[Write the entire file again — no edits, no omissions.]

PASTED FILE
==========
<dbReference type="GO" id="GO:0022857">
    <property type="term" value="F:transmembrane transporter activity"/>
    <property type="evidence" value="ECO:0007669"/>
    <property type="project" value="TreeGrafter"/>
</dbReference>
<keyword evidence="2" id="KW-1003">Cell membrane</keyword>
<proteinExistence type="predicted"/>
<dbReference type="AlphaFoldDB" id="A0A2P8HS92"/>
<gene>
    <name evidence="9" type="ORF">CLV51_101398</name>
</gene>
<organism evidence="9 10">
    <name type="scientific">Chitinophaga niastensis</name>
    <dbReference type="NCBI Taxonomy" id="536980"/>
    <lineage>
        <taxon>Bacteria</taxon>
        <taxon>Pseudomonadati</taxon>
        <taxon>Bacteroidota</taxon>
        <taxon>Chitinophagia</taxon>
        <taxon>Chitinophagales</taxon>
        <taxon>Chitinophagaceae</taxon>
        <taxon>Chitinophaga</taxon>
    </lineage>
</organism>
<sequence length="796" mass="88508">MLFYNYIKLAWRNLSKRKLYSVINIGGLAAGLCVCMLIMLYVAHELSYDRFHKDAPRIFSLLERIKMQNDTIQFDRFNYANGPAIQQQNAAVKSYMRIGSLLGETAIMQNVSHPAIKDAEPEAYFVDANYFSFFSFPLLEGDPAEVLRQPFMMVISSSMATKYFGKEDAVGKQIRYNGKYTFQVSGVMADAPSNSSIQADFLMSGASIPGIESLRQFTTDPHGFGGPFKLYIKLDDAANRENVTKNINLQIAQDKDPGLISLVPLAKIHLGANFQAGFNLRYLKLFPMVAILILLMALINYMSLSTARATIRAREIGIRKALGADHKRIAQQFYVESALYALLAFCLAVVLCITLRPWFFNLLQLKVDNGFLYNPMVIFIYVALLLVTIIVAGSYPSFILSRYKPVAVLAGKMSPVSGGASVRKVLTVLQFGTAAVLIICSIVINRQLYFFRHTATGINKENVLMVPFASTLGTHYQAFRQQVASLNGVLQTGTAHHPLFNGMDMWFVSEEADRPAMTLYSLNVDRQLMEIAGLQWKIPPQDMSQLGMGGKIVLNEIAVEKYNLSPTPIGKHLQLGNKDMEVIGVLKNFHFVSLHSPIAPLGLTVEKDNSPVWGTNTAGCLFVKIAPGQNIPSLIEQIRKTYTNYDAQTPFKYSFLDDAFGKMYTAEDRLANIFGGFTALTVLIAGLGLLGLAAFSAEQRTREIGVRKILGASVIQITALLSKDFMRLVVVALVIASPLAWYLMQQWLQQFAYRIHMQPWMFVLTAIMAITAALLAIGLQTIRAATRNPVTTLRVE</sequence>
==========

<dbReference type="GO" id="GO:0022857">
    <property type="term" value="F:transmembrane transporter activity"/>
    <property type="evidence" value="ECO:0007669"/>
    <property type="project" value="TreeGrafter"/>
</dbReference>
<keyword evidence="2" id="KW-1003">Cell membrane</keyword>
<proteinExistence type="predicted"/>
<dbReference type="AlphaFoldDB" id="A0A2P8HS92"/>
<gene>
    <name evidence="9" type="ORF">CLV51_101398</name>
</gene>
<organism evidence="9 10">
    <name type="scientific">Chitinophaga niastensis</name>
    <dbReference type="NCBI Taxonomy" id="536980"/>
    <lineage>
        <taxon>Bacteria</taxon>
        <taxon>Pseudomonadati</taxon>
        <taxon>Bacteroidota</taxon>
        <taxon>Chitinophagia</taxon>
        <taxon>Chitinophagales</taxon>
        <taxon>Chitinophagaceae</taxon>
        <taxon>Chitinophaga</taxon>
    </lineage>
</organism>
<sequence length="796" mass="88508">MLFYNYIKLAWRNLSKRKLYSVINIGGLAAGLCVCMLIMLYVAHELSYDRFHKDAPRIFSLLERIKMQNDTIQFDRFNYANGPAIQQQNAAVKSYMRIGSLLGETAIMQNVSHPAIKDAEPEAYFVDANYFSFFSFPLLEGDPAEVLRQPFMMVISSSMATKYFGKEDAVGKQIRYNGKYTFQVSGVMADAPSNSSIQADFLMSGASIPGIESLRQFTTDPHGFGGPFKLYIKLDDAANRENVTKNINLQIAQDKDPGLISLVPLAKIHLGANFQAGFNLRYLKLFPMVAILILLMALINYMSLSTARATIRAREIGIRKALGADHKRIAQQFYVESALYALLAFCLAVVLCITLRPWFFNLLQLKVDNGFLYNPMVIFIYVALLLVTIIVAGSYPSFILSRYKPVAVLAGKMSPVSGGASVRKVLTVLQFGTAAVLIICSIVINRQLYFFRHTATGINKENVLMVPFASTLGTHYQAFRQQVASLNGVLQTGTAHHPLFNGMDMWFVSEEADRPAMTLYSLNVDRQLMEIAGLQWKIPPQDMSQLGMGGKIVLNEIAVEKYNLSPTPIGKHLQLGNKDMEVIGVLKNFHFVSLHSPIAPLGLTVEKDNSPVWGTNTAGCLFVKIAPGQNIPSLIEQIRKTYTNYDAQTPFKYSFLDDAFGKMYTAEDRLANIFGGFTALTVLIAGLGLLGLAAFSAEQRTREIGVRKILGASVIQITALLSKDFMRLVVVALVIASPLAWYLMQQWLQQFAYRIHMQPWMFVLTAIMAITAALLAIGLQTIRAATRNPVTTLRVE</sequence>